The banking industry is changing at a rapid pace. Many trends are supported by the increasing demands of consumers for more online channels and greater personalisation. Others are driven by the breakthrough of technologies such as AI and the cloud. Meanwhile, Covid-19 is transforming the sector, with banks beginning to emerge from the pandemic with new priorities and strategies.

Amid this changing landscape, we look at the five biggest drivers of change in banking.

  1. Cloud computing

The banking industry is increasingly migrating its services to the cloud despite previous security concerns. Such a move is an imperative part of banks’ digital transformation strategies, enabling scalability, flexibility, and reliability while also cutting infrastructure costs. During the pandemic, cloud architecture helped banks to continue operating while their staff shifted to remote working.

“As a normal discipline, technology providers are releasing the next nifty functionality only on cloud,” says Zubair Ahmed, EVP & General Manager MEA at VeriPark, a global solutions provider for financial institutions (FIs). “That is creating a necessary shift not only towards cloud but also towards infrastructures that are easy to create, maintain and exit. It’s very good for banks in terms of architectural resilience and the ability to react fast.”

VeriPark is working with many FIs to develop effective strategies for cloud migration, particularly in the MEA region. “In the entire region, transition to cloud is becoming a reality. VeriPark has a vibrant strategy of taking CRM (Customer Relationship Management) services to the cloud – 12 million customers in one Nigerian bank migrated recently. In UAE, we worked with a large bank to transition CRM to cloud in less than five months for the first iteration. It became the first cloud instance for CRM in the country.”

  1. Digitisation

Long before the Covid-19 pandemic hit, banks knew they needed to embrace digital transformation. After all, countless successful financial technology companies (fintechs) around the world had already shown what was achievable through digital channels alone. National lockdowns emphasised the need of many banks for digitisation as they struggled to connect with customers and make revenues with branches closed.

“Going digital has intrinsic benefits around reduction of cost,” adds Ahmed. “When things become digital, they become error free. Time to market for a given process is faster, and if it’s not faster then it’s measurable, so that it can be improved. Those elements of operational efficiency and effectiveness are intrinsically built within the digital business case, and our clients are definitely taking advantage of that.”

  1. Personalisation

A study conducted by Dynata in the US has found that 82% of customers expect their bank to “personally understand” them. As such, there are clearly advantages for banks that can provide targeted products that customers are most likely to be interested in.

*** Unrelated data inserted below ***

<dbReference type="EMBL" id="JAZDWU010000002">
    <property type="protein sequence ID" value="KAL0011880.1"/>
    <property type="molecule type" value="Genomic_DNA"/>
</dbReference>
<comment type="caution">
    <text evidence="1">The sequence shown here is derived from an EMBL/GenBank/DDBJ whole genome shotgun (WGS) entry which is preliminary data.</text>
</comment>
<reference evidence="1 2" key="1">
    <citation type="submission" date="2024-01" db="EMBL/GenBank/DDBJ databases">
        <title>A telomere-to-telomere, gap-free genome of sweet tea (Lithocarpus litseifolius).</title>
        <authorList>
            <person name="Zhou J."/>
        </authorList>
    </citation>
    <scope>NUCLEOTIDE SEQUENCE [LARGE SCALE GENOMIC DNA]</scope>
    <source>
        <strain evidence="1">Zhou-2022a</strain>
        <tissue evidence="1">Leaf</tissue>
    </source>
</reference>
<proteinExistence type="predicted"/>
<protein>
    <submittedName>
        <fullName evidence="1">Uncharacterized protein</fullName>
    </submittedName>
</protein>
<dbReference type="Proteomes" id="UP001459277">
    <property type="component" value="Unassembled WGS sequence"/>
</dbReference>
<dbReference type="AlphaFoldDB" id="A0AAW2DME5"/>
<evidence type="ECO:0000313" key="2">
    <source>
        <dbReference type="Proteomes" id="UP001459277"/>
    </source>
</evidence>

“AI-based tools for onboarding customers will help create more intuitive experiences,” agrees Ahmed. Once again, this is where fintechs are showing their value. By utilising artificial intelligence (AI), VeriPark helps banks increase revenue and drive customer satisfaction through more relevant and meaningful services.

The growth in personalised rewards programmes emphasises this trend. HSBC, for example, deploys AI to predict how individual clients will redeem credit card points, using the information to recommend offers over email.

  1. Blockchain technology

Industry experts believe distributed ledger technology (DLT) has the power to transform the banking sector. For instance, Know Your Customer (KYC) compliance currently involves time-consuming and expensive processes that end up getting duplicated between firms. Blockchain technology promises to cut all the red tape. It’s a slower growing trend, but one with huge potential.

“Let’s say you’re moving to another country and want to shift your furniture. This single transaction engages about 12 different industries: your bank here, your bank there, your customers, insurance, warehouse, transportation, freight, customs and so on. At each stage, you must re-produce the same documentation and prove your identity, again and again. With blockchain, you could do it all in one go, with one transaction, with the information then shared in a secure circle of trust, across borders and across industries,” explains Ahmed.

  1. Enhanced customer services

According to Ahmed, banks are emerging out of the pandemic with a renewed focus on their customers. They are looking for ways to better understand and meet the needs of their customers, thereby driving change in the way many are approaching customer services. With more people looking for complex products such as mortgages online for the first time, an effective digital transformation is key.

“Banks have to rapidly adapt their internal risk and compliance policies,” says Ahmed. “Keep the customer in the centre and re-articulate the processes, because most of the processes were created for the need of control and proper risk management, and not the customer, in mind. For example, during the pandemic some customers can no longer accept a paper document to sign on. Some banks are reacting in the wrong manner: they will send a form and ask the customer to print it out, sign it, take a picture, and send it back. This is a classic example of a bank not really rising to the occasion, in re-imagining the entire process with the customer at the centre of its thinking. It pays long lasting dividends in focusing on the customer”